Unformatted text preview: The reader should remember that The Clerk's Tale is told as a result of the Wife of Bath's story about women who desire sovereignty over their husbands. Thus the Clerk tells a story with the opposite view: that of a woman who is completely submissive to her husband, never loses her patience, and remains steadfast through all adversities. The Clerk's Tale treats a large range of loosely feudal interrelationships, both on a social and private level. Initially, the central focus is on the lord, Walter, who consents to marry at the desire of his people (a sign of a good ruler is one who is concerned for the happiness of his subjects). He breaks with the strict traditions of his time and chooses a peasant girl for his bride, thus violating the social distinctions. He then violates humane standards by cruelly and needlessly testing his wife to prove distinctions....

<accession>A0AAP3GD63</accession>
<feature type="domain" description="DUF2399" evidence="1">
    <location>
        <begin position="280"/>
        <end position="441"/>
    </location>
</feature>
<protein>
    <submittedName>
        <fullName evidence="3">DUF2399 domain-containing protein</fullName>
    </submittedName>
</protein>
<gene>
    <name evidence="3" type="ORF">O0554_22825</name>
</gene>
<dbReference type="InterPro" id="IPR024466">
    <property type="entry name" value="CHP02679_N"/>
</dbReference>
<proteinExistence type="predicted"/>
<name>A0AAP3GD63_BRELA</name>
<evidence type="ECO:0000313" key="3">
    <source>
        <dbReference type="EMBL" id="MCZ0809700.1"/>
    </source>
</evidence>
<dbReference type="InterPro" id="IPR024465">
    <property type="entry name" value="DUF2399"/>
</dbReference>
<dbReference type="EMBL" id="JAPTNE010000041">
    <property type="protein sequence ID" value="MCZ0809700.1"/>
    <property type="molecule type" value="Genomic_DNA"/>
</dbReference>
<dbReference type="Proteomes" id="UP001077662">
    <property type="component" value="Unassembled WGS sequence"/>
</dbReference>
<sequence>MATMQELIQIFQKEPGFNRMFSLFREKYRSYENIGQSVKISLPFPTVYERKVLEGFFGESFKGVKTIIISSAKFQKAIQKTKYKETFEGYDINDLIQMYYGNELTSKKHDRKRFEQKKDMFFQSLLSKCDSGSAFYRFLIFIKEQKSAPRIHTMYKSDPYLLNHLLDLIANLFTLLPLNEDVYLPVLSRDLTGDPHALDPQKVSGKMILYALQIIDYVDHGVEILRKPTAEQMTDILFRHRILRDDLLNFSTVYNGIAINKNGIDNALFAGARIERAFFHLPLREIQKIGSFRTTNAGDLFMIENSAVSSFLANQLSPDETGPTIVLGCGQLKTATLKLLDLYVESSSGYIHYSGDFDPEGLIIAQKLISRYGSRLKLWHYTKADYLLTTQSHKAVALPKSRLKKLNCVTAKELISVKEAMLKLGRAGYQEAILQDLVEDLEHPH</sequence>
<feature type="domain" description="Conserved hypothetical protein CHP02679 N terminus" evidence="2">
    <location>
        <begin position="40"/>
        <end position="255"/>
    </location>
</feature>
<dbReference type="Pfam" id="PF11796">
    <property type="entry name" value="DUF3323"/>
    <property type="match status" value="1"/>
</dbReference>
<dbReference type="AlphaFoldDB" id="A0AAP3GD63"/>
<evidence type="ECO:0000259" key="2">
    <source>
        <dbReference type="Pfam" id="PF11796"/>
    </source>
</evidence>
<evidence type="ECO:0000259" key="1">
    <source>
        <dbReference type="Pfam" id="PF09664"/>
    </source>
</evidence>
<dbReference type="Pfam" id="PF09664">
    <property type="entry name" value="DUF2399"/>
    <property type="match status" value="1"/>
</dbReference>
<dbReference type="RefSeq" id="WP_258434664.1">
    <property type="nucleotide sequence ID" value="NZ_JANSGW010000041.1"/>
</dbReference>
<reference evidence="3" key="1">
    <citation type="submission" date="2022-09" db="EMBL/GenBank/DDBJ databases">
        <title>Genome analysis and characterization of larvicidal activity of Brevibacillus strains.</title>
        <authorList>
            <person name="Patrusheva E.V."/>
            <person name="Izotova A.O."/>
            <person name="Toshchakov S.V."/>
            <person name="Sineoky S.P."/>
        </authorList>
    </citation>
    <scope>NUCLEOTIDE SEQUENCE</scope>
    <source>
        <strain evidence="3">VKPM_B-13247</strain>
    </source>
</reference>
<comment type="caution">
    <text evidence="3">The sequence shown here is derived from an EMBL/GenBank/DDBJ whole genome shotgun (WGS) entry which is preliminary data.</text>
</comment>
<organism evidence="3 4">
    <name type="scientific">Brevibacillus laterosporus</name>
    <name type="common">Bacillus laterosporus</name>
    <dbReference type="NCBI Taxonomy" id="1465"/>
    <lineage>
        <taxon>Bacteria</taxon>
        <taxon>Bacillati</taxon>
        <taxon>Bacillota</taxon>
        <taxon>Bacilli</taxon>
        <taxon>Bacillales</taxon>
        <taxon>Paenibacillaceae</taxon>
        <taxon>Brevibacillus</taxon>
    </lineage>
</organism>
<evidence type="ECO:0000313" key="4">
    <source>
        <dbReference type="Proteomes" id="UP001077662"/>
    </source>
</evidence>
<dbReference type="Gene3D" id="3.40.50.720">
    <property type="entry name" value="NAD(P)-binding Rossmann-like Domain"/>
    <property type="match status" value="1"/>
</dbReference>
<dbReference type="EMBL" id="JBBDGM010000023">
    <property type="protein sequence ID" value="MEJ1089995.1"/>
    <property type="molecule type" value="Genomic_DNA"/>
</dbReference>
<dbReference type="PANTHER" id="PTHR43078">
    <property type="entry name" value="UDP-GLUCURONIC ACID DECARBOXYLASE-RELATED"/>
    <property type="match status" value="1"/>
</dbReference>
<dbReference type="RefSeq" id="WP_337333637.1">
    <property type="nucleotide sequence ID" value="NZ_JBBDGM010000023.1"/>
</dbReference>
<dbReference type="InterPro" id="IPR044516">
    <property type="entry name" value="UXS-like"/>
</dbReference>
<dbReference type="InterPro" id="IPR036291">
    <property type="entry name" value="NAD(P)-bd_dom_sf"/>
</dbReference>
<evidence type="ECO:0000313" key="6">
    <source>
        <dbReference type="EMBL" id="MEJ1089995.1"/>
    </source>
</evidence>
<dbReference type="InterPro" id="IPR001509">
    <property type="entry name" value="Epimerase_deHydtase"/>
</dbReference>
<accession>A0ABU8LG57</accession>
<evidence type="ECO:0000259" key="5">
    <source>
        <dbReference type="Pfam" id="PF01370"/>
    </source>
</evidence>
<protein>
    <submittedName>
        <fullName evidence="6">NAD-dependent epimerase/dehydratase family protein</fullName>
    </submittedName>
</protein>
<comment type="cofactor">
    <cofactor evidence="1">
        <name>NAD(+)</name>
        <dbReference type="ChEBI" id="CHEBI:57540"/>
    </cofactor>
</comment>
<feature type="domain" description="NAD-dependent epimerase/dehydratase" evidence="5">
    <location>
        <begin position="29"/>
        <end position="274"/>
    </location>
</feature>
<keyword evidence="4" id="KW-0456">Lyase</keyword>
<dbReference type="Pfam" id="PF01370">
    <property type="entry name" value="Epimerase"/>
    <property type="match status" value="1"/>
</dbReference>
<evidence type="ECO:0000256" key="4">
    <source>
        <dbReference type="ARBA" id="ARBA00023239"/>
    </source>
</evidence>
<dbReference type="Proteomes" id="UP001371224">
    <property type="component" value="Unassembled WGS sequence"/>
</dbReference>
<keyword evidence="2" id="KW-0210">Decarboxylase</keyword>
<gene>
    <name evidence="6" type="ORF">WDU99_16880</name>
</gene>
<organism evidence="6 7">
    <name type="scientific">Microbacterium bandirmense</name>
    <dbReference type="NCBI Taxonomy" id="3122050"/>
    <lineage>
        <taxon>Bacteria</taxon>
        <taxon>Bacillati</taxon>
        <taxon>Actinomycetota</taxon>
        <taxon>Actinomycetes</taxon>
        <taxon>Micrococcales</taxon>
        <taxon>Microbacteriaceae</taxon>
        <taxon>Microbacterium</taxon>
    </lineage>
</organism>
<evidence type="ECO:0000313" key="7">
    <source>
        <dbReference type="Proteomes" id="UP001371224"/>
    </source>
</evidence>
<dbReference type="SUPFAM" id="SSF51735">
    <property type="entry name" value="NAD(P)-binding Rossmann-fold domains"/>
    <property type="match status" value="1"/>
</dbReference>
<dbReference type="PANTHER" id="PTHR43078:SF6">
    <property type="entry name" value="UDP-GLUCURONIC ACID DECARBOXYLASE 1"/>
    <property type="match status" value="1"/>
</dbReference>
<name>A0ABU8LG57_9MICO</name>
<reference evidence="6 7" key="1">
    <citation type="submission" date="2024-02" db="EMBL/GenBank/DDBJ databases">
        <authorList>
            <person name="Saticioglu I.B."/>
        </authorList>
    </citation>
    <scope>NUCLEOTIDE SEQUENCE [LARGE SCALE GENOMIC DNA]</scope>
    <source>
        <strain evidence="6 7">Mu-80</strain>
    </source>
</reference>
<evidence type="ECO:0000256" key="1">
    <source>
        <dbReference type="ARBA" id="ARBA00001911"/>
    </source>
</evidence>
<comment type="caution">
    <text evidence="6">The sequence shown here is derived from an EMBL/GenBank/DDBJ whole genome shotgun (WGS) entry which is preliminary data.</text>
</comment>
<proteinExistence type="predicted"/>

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- Fall '11
- Ode, Griselda, patient Griselda